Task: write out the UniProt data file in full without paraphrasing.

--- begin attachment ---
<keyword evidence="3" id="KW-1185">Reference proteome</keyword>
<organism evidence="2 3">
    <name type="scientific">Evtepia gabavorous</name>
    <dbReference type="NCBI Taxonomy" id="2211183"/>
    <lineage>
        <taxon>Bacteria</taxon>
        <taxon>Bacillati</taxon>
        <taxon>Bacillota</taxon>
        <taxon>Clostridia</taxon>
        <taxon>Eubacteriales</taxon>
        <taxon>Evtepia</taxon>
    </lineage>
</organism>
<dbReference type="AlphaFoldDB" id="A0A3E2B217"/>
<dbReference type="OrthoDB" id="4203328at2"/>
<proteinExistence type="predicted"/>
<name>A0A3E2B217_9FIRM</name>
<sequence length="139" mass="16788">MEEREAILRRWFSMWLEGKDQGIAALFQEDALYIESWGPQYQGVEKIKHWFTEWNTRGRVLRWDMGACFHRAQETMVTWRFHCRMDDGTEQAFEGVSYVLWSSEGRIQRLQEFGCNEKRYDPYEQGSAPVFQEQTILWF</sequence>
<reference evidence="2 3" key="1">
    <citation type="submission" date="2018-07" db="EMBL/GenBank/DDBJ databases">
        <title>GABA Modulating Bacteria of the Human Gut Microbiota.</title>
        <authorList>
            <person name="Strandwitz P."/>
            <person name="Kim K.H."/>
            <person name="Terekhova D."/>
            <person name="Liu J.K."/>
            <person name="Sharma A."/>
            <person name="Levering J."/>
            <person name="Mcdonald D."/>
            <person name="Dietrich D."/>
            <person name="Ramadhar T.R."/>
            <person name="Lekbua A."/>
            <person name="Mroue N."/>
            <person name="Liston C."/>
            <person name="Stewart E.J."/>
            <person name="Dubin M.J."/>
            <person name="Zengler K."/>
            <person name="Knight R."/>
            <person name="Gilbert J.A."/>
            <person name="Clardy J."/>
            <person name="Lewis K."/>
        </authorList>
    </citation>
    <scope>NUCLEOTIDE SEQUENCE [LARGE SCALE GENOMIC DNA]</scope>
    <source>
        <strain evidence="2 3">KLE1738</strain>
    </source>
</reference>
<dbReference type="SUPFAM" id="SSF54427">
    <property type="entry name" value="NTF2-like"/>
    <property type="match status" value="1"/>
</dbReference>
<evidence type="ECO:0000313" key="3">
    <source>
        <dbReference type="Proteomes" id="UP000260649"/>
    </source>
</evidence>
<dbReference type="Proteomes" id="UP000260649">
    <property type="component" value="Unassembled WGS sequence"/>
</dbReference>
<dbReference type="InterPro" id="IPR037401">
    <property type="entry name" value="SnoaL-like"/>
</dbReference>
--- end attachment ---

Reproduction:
<keyword evidence="3" id="KW-1185">Reference proteome</keyword>
<organism evidence="2 3">
    <name type="scientific">Evtepia gabavorous</name>
    <dbReference type="NCBI Taxonomy" id="2211183"/>
    <lineage>
        <taxon>Bacteria</taxon>
        <taxon>Bacillati</taxon>
        <taxon>Bacillota</taxon>
        <taxon>Clostridia</taxon>
        <taxon>Eubacteriales</taxon>
        <taxon>Evtepia</taxon>
    </lineage>
</organism>
<dbReference type="AlphaFoldDB" id="A0A3E2B217"/>
<dbReference type="OrthoDB" id="4203328at2"/>
<proteinExistence type="predicted"/>
<name>A0A3E2B217_9FIRM</name>
<sequence length="139" mass="16788">MEEREAILRRWFSMWLEGKDQGIAALFQEDALYIESWGPQYQGVEKIKHWFTEWNTRGRVLRWDMGACFHRAQETMVTWRFHCRMDDGTEQAFEGVSYVLWSSEGRIQRLQEFGCNEKRYDPYEQGSAPVFQEQTILWF</sequence>
<reference evidence="2 3" key="1">
    <citation type="submission" date="2018-07" db="EMBL/GenBank/DDBJ databases">
        <title>GABA Modulating Bacteria of the Human Gut Microbiota.</title>
        <authorList>
            <person name="Strandwitz P."/>
            <person name="Kim K.H."/>
            <person name="Terekhova D."/>
            <person name="Liu J.K."/>
            <person name="Sharma A."/>
            <person name="Levering J."/>
            <person name="Mcdonald D."/>
            <person name="Dietrich D."/>
            <person name="Ramadhar T.R."/>
            <person name="Lekbua A."/>
            <person name="Mroue N."/>
            <person name="Liston C."/>
            <person name="Stewart E.J."/>
            <person name="Dubin M.J."/>
            <person name="Zengler K."/>
            <person name="Knight R."/>
            <person name="Gilbert J.A."/>
            <person name="Clardy J."/>
            <person name="Lewis K."/>
        </authorList>
    </citation>
    <scope>NUCLEOTIDE SEQUENCE [LARGE SCALE GENOMIC DNA]</scope>
    <source>
        <strain evidence="2 3">KLE1738</strain>
    </source>
</reference>
<dbReference type="SUPFAM" id="SSF54427">
    <property type="entry name" value="NTF2-like"/>
    <property type="match status" value="1"/>
</dbReference>
<evidence type="ECO:0000313" key="3">
    <source>
        <dbReference type="Proteomes" id="UP000260649"/>
    </source>
</evidence>
<dbReference type="Proteomes" id="UP000260649">
    <property type="component" value="Unassembled WGS sequence"/>
</dbReference>
<dbReference type="InterPro" id="IPR037401">
    <property type="entry name" value="SnoaL-like"/>
</dbReference>